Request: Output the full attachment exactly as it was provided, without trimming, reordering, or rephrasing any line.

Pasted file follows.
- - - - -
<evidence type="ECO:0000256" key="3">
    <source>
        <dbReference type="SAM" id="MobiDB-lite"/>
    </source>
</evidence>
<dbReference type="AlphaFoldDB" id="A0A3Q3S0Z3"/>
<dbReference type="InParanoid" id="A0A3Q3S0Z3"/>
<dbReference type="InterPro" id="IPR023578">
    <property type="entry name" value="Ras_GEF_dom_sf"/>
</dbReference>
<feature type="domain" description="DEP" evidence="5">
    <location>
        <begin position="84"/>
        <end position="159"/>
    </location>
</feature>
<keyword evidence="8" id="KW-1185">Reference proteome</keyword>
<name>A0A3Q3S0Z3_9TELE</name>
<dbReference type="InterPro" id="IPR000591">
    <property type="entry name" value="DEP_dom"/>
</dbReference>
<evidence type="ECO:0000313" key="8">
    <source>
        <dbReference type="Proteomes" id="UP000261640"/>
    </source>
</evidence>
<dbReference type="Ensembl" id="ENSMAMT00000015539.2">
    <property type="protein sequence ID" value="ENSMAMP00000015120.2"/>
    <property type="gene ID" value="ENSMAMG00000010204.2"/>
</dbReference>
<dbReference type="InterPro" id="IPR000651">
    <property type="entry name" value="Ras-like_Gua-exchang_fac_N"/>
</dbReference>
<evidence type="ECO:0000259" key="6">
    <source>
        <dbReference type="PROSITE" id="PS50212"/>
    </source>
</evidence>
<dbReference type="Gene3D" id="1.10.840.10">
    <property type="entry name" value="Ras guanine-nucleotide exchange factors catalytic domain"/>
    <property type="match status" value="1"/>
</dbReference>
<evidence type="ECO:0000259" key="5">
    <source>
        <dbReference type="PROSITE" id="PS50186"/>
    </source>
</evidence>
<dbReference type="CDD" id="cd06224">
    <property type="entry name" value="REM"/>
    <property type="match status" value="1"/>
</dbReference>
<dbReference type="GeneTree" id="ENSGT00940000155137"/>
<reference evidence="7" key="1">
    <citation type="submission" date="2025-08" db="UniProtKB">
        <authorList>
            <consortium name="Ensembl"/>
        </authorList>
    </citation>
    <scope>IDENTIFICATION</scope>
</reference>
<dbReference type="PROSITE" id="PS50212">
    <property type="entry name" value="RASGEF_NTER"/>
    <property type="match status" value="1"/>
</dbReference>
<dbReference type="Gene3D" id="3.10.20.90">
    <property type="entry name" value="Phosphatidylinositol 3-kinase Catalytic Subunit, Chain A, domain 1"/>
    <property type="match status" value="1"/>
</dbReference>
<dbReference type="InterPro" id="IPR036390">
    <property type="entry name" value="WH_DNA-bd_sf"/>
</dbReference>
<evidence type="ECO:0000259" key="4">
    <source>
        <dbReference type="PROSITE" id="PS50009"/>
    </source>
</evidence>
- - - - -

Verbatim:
<evidence type="ECO:0000256" key="3">
    <source>
        <dbReference type="SAM" id="MobiDB-lite"/>
    </source>
</evidence>
<dbReference type="AlphaFoldDB" id="A0A3Q3S0Z3"/>
<dbReference type="InParanoid" id="A0A3Q3S0Z3"/>
<dbReference type="InterPro" id="IPR023578">
    <property type="entry name" value="Ras_GEF_dom_sf"/>
</dbReference>
<feature type="domain" description="DEP" evidence="5">
    <location>
        <begin position="84"/>
        <end position="159"/>
    </location>
</feature>
<keyword evidence="8" id="KW-1185">Reference proteome</keyword>
<name>A0A3Q3S0Z3_9TELE</name>
<dbReference type="InterPro" id="IPR000591">
    <property type="entry name" value="DEP_dom"/>
</dbReference>
<evidence type="ECO:0000313" key="8">
    <source>
        <dbReference type="Proteomes" id="UP000261640"/>
    </source>
</evidence>
<dbReference type="Ensembl" id="ENSMAMT00000015539.2">
    <property type="protein sequence ID" value="ENSMAMP00000015120.2"/>
    <property type="gene ID" value="ENSMAMG00000010204.2"/>
</dbReference>
<dbReference type="InterPro" id="IPR000651">
    <property type="entry name" value="Ras-like_Gua-exchang_fac_N"/>
</dbReference>
<evidence type="ECO:0000259" key="6">
    <source>
        <dbReference type="PROSITE" id="PS50212"/>
    </source>
</evidence>
<dbReference type="Gene3D" id="1.10.840.10">
    <property type="entry name" value="Ras guanine-nucleotide exchange factors catalytic domain"/>
    <property type="match status" value="1"/>
</dbReference>
<evidence type="ECO:0000259" key="5">
    <source>
        <dbReference type="PROSITE" id="PS50186"/>
    </source>
</evidence>
<dbReference type="CDD" id="cd06224">
    <property type="entry name" value="REM"/>
    <property type="match status" value="1"/>
</dbReference>
<dbReference type="GeneTree" id="ENSGT00940000155137"/>
<reference evidence="7" key="1">
    <citation type="submission" date="2025-08" db="UniProtKB">
        <authorList>
            <consortium name="Ensembl"/>
        </authorList>
    </citation>
    <scope>IDENTIFICATION</scope>
</reference>
<dbReference type="PROSITE" id="PS50212">
    <property type="entry name" value="RASGEF_NTER"/>
    <property type="match status" value="1"/>
</dbReference>
<dbReference type="Gene3D" id="3.10.20.90">
    <property type="entry name" value="Phosphatidylinositol 3-kinase Catalytic Subunit, Chain A, domain 1"/>
    <property type="match status" value="1"/>
</dbReference>
<dbReference type="InterPro" id="IPR036390">
    <property type="entry name" value="WH_DNA-bd_sf"/>
</dbReference>
<evidence type="ECO:0000259" key="4">
    <source>
        <dbReference type="PROSITE" id="PS50009"/>
    </source>
</evidence>